To our knowledge this is the first study to explore patient perceptions on this topic. Although acceptable to patients, the findings suggest that if cognitive screening were to be incorporated into clinical audiology practice, audiologists would require sufficient time within appointments to discuss and explain the rationale for screening as well as information on the potential benefits. Although, evidence to inform best practice is still currently lacking, this study provides a first step toward identifying a patient-centered approach to cognitive screening within audiological care.
Data availability statement
The raw data supporting the conclusions of this article will be made available by the authors, without undue reservation.
This study involving human participants was reviewed and approved by the University of Nottingham Faculty of Medicine and Health Science Research Ethics Committee (FMHS 438-0122). Electronic informed consent to participate in this study was provided by all participants.
The study was conceived by EB. EB, EH, HH, and TD designed the study. EB and PT collected the data, analyzed the online survey data, and wrote the draft manuscript. EH and PB analyzed and reported the workshop data. All authors critically reviewed and approved the final manuscript.
This article reports independent research supported by the National Institute for Health and Care Research (NIHR) Biomedical Research Unit Funding Programme (BRC-1215-20003), NIHR funding award CDF-2018-11-ST2-016, and NIHR Clinical Research Network East Midlands (TF53 and UF18).
The research team would like to thank all participants who took part in this research. We also thank Sandra Smith of the NIHR Nottingham Biomedical Research Centre for her assistance with recruitment. We would also like to thank the University of Nottingham's INSRIP INSPIRE and Excel in Science programmes.
Conflict of interest
The authors declare that the research was conducted in the absence of any commercial or financial relationships that could be construed as a potential conflict of interest.
All claims expressed in this article are solely those of the authors and do not necessarily represent those of their affiliated organizations, or those of the publisher, the editors and the reviewers. Any product that may be evaluated in this article, or claim that may be made by its manufacturer, is not guaranteed or endorsed by the publisher.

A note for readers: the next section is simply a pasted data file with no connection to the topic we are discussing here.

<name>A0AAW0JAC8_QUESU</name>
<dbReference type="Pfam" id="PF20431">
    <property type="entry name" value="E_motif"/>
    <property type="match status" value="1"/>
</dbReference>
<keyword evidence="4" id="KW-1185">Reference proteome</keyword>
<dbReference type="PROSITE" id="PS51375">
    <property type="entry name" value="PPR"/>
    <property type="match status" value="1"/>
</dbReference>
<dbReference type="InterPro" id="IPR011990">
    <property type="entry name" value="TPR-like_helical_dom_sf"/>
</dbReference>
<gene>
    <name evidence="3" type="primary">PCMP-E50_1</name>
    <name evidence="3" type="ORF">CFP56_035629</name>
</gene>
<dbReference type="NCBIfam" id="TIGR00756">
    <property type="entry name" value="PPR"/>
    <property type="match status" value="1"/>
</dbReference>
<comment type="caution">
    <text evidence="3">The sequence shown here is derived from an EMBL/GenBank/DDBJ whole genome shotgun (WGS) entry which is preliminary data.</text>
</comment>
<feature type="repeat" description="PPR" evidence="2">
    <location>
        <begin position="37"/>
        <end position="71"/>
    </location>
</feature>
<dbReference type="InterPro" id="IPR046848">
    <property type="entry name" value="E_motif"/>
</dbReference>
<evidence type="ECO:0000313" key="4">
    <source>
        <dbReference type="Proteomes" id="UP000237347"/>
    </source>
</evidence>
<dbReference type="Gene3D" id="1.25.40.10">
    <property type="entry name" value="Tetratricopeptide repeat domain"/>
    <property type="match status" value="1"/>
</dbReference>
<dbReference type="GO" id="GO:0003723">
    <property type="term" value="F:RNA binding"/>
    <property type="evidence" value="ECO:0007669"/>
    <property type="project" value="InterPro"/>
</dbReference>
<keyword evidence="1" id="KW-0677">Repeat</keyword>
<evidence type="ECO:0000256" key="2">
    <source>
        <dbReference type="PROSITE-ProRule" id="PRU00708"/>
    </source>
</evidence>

The views expressed in this article are those of the author(s) and not necessarily those of the NHS, the NIHR, or the Department of Health and Social Care.
The Supplementary Material for this article can be found online at: https://www.frontiersin.org/articles/10.3389/fneur.2023.1143128/full#supplementary-material
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Keywords: cognitive screening, adult aural rehabilitation, hearing loss, cognitive impairment, qualitative research, mild cognitive impairment
Citation: Broome EE, Tannirandorn P, Straus J, Beale P, Heffernan E, Dening T and Henshaw H (2023) Patient perceptions of cognitive screening in adult audiology services: A qualitative exploration. Front. Neurol. 14:1143128. doi: 10.3389/fneur.2023.1143128
Received: 12 January 2023; Accepted: 13 March 2023;
Published: 03 April 2023.
Edited by:Agnieszka J. Szczepek, Charité Universitätsmedizin Berlin, Germany
Reviewed by:Matthew Shew, Washington University in St. Louis, United States
Nicolas Dauman, University of Poitiers, France
Copyright © 2023 Broome, Tannirandorn, Straus, Beale, Heffernan, Dening and Henshaw. This is an open-access article distributed under the terms of the Creative Commons Attribution License (CC BY). The use, distribution or reproduction in other forums is permitted, provided the original author(s) and the copyright owner(s) are credited and that the original publication in this journal is cited, in accordance with accepted academic practice. No use, distribution or reproduction is permitted which does not comply with these terms.
*Correspondence: Emma E. Broome, firstname.lastname@example.org
†These authors have contributed equally to this work and share first authorship